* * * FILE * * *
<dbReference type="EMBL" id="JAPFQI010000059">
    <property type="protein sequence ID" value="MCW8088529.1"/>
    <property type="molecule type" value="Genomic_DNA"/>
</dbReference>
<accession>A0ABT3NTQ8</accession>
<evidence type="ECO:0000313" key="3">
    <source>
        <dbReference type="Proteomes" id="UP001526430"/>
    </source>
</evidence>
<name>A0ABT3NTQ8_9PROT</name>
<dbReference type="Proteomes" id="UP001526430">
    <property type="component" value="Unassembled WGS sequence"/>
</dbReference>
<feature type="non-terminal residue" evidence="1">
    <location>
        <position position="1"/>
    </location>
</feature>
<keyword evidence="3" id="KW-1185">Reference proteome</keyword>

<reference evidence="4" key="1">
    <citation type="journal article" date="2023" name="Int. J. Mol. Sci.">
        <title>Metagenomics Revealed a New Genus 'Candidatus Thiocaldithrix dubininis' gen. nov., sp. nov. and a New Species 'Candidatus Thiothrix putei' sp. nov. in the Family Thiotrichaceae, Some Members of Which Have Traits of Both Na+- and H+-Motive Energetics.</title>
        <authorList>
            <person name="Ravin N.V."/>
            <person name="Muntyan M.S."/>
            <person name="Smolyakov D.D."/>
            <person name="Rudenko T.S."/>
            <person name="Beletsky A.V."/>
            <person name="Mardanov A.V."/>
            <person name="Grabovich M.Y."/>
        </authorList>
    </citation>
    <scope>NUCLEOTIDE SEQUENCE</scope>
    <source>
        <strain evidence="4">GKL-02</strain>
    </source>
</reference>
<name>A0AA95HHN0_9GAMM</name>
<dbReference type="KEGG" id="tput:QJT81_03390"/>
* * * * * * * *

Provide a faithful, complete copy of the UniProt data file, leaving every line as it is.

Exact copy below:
<dbReference type="EMBL" id="JAPFQI010000059">
    <property type="protein sequence ID" value="MCW8088529.1"/>
    <property type="molecule type" value="Genomic_DNA"/>
</dbReference>
<accession>A0ABT3NTQ8</accession>
<evidence type="ECO:0000313" key="3">
    <source>
        <dbReference type="Proteomes" id="UP001526430"/>
    </source>
</evidence>
<name>A0ABT3NTQ8_9PROT</name>
<dbReference type="Proteomes" id="UP001526430">
    <property type="component" value="Unassembled WGS sequence"/>
</dbReference>
<feature type="non-terminal residue" evidence="1">
    <location>
        <position position="1"/>
    </location>
</feature>
<keyword evidence="3" id="KW-1185">Reference proteome</keyword>

<reference evidence="4" key="1">
    <citation type="journal article" date="2023" name="Int. J. Mol. Sci.">
        <title>Metagenomics Revealed a New Genus 'Candidatus Thiocaldithrix dubininis' gen. nov., sp. nov. and a New Species 'Candidatus Thiothrix putei' sp. nov. in the Family Thiotrichaceae, Some Members of Which Have Traits of Both Na+- and H+-Motive Energetics.</title>
        <authorList>
            <person name="Ravin N.V."/>
            <person name="Muntyan M.S."/>
            <person name="Smolyakov D.D."/>
            <person name="Rudenko T.S."/>
            <person name="Beletsky A.V."/>
            <person name="Mardanov A.V."/>
            <person name="Grabovich M.Y."/>
        </authorList>
    </citation>
    <scope>NUCLEOTIDE SEQUENCE</scope>
    <source>
        <strain evidence="4">GKL-02</strain>
    </source>
</reference>
<name>A0AA95HHN0_9GAMM</name>
<dbReference type="KEGG" id="tput:QJT81_03390"/>